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Star Trek: Voyager – Flashback (Review)

This February and March (and a little bit of April), we’re taking a look at the 1995 to 1996 season of Star Trek, including Star Trek: Deep Space Nine and Star Trek: Voyager. Check back daily for the latest review.

Flashback was largely advertised as Star Trek: Voyager‘s contribution to the thirtieth anniversary celebrations of the Star Trek franchise.

It featured guest appearances from three alumni of the original show. It was set during the events of Star Trek VI: The Undiscovered Country. It featured Tuvok and Janeway dressing up in movie-era uniforms. It was publicised as “a very special episode.” It aired only three days after the thirtieth anniversary, while Star Trek: Deep Space Nine waited nearly two months to broadcast Trials and Tribble-ations. Anybody would be forgiven for looking at Flashback as the obligatory nostalgic celebratory adventure to mark the thirtieth anniversary of the Star Trek franchise.

Hero shot.

Hero shot.

Put simply, Flashback does not work in that context. Although it features Captain Hikaru Sulu, the episode doesn’t actually allow him to accomplish anything. As far as “secret histories” go, the episode turns out to be a bit of a cul de sac. More to the point, the continuity is a mess, both in broad franchise terms and specifically with regards to the feature film it heavily references. Although it is great to see Grace Lee Whitney and George Takei back, the script only allows them to interact with Tim Russ and (fleetingly) Kate Mulgrew.

In fact, it could convincingly be argued that Future’s End, Part I and Future’s End, Part II do a much better job of filling the “celebratory thirtieth anniversary story” slot than Flashback, despite the notable absence of any actual characters from the original show. Future’s End, Part I and Future’s End, Part II feel like a gigantic (and enjoyable) homage to Star Trek IV: The Voyage Home, which is both hugely fun and also weirdly appropriate in a play-on-words sort of way. That is more in line with what fans were expecting for the anniversary: nostalgic fun.

Tim Russ was as excited as anyone to get a Tuvok episode.

Tim Russ was as excited as anyone to get a Tuvok episode.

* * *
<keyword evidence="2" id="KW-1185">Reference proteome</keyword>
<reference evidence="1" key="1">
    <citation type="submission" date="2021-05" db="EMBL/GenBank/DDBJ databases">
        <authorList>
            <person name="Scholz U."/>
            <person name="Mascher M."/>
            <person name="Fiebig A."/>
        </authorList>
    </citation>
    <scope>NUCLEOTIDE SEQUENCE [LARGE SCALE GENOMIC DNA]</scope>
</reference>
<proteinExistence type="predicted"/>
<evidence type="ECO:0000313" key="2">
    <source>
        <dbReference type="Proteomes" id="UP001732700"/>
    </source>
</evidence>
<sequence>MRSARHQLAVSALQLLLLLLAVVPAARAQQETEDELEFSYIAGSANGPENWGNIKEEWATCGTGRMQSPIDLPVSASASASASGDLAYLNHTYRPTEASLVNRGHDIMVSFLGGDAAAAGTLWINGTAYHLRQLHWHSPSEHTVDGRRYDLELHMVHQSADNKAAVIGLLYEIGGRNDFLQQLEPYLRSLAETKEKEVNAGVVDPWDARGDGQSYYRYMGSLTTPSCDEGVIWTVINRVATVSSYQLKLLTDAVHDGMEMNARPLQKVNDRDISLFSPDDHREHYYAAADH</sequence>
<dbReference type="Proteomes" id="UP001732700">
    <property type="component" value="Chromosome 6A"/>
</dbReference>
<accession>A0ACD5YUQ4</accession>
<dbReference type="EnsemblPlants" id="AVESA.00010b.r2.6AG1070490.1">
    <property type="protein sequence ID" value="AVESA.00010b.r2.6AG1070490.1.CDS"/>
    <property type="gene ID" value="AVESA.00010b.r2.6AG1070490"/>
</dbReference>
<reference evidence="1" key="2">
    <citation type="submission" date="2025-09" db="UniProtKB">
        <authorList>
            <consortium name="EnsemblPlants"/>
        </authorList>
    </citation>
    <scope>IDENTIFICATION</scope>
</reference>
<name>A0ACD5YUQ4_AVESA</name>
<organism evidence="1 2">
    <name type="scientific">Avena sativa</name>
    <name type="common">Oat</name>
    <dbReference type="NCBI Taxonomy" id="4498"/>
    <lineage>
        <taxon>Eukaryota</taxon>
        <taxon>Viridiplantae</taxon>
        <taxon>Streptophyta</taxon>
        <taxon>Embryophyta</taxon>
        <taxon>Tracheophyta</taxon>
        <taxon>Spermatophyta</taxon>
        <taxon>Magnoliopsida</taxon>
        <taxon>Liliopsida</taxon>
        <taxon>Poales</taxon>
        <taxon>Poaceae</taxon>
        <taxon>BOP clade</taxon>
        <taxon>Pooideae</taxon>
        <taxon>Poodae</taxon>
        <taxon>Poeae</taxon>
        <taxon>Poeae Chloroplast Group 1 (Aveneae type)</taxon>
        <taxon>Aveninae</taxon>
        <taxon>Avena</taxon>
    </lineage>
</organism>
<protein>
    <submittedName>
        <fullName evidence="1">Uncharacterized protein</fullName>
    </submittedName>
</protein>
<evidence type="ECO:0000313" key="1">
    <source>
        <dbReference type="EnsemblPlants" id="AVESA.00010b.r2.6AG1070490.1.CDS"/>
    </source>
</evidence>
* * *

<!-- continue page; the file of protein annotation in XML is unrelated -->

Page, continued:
In contrast, Flashback is something altogether stranger. Brannon Braga had been working on the story before it was suggested that Voyager should do a thirtieth anniversary episode, and Flashback plays more as a Brannon Braga script that ties into an anniversary more than an anniversary episode that happens to be written by Brannon Braga. Despite its high-profile guest cast, Flashback has more in common with Braga’s mind-bending scripts for Frame of Mind or Projections than with Trials and Tribble-ations.

Nevertheless, there is something fascinating about Flashback, because it allows Braga to use the springboard of the thirtieth anniversary to talk about memory.

The teacup that he shattered didn't come together...

The teacup that he shattered didn’t come together…

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Star Trek (DC Comics, 1989) #35-40 – Tests of Courage/The Tabukan Syndrome (Review)

This June, we’re taking a look at some classic Star Trek movie tie-ins and other interesting objects. Check back daily for the latest reviews and retrospectives.

Captain Hikaru Sulu occupies a very special place in Star Trek lore. Given the amount of spin-off material that Sulu’s command of the Excelsior has generated, Sulu often seems like the Star Trek spin-off that never quite materialised. The idea of Sulu commanding the Excelsior has inspired novels and comics and audio books, and was even featured in Flashback, one of the episodes produced to celebrate the thirtieth anniversary of the franchise.

While Sulu’s command of the Excelsior is open-ended, it is interesting to consider the various origin stories that might apply. As with Khan Noonien Singh, there are multiple tie-in stories that cover the same ground. Published in late 2007, the novel Forged in Fire, for example, offers one account of Sulu taking command of the Excelsior – assuming command from Captain Styles during a high-pressure diplomatic crisis. However, this was not the first time that the story had been told.

Crossing swords...

Crossing swords…

A year following the release of Star Trek VI: The Undiscovered Country, author Howard Weinstein wrote Tests of Courage. A six-issue arc set during the earliest days of Sulu’s command, Weinstein had originally hoped to collaborate with George Takei on the comic. Unfortunately, the two could not work out their schedules, forcing Weinstein to write the comic without Takei’s input. However, Takei did provide a glowing and enthusiastic foreword for the collected edition of the comic published two years later.

Tests of Courage is a fantastic piece of work, a suitably epic Star Trek comic that tells a suitably epic story – one with breadth and scope and drama and conflict that demonstrates just what a wonderful storyteller Howard Weinstein is.

Ships of the line...

Ships of the line…

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